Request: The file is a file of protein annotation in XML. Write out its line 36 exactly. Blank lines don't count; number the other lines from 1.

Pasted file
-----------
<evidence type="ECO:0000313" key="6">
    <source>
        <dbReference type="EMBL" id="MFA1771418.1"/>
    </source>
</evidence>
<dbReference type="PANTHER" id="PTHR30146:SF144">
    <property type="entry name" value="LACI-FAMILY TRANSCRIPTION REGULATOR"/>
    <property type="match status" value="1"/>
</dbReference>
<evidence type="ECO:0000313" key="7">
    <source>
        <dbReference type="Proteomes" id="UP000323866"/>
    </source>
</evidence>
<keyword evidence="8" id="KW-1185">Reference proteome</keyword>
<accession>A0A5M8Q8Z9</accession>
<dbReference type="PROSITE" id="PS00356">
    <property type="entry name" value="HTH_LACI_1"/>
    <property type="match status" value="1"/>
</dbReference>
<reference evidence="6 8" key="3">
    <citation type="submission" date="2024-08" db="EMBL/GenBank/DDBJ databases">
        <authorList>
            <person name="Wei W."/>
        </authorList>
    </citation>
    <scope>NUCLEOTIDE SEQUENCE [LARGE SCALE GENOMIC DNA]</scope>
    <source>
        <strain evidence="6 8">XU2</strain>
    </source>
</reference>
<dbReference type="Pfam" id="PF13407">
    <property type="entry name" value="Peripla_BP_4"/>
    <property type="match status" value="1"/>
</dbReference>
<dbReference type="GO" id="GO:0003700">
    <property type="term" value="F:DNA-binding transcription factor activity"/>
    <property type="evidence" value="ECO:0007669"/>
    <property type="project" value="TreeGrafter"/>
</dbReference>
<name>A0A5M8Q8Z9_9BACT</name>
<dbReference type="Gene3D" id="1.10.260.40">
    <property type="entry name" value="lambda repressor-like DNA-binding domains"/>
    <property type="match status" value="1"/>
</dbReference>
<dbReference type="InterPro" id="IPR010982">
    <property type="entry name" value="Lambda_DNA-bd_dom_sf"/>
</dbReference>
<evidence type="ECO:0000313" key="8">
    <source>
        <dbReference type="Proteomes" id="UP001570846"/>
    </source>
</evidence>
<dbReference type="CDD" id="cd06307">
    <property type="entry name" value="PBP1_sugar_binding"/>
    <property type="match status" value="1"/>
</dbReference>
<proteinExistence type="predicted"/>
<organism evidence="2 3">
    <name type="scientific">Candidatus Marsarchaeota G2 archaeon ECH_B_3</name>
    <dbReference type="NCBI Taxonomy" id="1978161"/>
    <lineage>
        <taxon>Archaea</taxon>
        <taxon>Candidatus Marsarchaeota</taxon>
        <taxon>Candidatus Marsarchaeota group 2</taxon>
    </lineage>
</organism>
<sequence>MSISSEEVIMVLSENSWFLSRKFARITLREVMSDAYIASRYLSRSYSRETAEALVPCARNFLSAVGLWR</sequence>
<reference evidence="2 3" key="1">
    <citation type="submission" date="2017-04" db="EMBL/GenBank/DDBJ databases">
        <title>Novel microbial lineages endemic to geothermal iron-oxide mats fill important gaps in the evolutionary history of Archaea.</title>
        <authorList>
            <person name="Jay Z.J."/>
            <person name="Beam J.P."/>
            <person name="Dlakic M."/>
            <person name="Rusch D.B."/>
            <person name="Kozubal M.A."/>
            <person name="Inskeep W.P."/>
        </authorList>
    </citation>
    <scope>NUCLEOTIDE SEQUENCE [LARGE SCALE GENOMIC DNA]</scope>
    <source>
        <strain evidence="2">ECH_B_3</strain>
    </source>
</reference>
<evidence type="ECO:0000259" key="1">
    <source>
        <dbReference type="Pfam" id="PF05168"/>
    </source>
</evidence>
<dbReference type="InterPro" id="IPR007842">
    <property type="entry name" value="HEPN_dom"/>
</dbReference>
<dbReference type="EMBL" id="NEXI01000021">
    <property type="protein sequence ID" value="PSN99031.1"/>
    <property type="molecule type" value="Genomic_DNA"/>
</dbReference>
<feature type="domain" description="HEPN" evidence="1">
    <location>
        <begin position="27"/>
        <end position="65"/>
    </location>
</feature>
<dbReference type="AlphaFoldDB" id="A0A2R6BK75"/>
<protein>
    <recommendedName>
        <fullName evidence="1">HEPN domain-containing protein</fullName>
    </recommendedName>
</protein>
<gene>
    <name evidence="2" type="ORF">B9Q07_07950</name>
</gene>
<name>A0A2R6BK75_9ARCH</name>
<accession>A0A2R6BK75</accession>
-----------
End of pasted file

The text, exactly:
<dbReference type="GO" id="GO:0003700">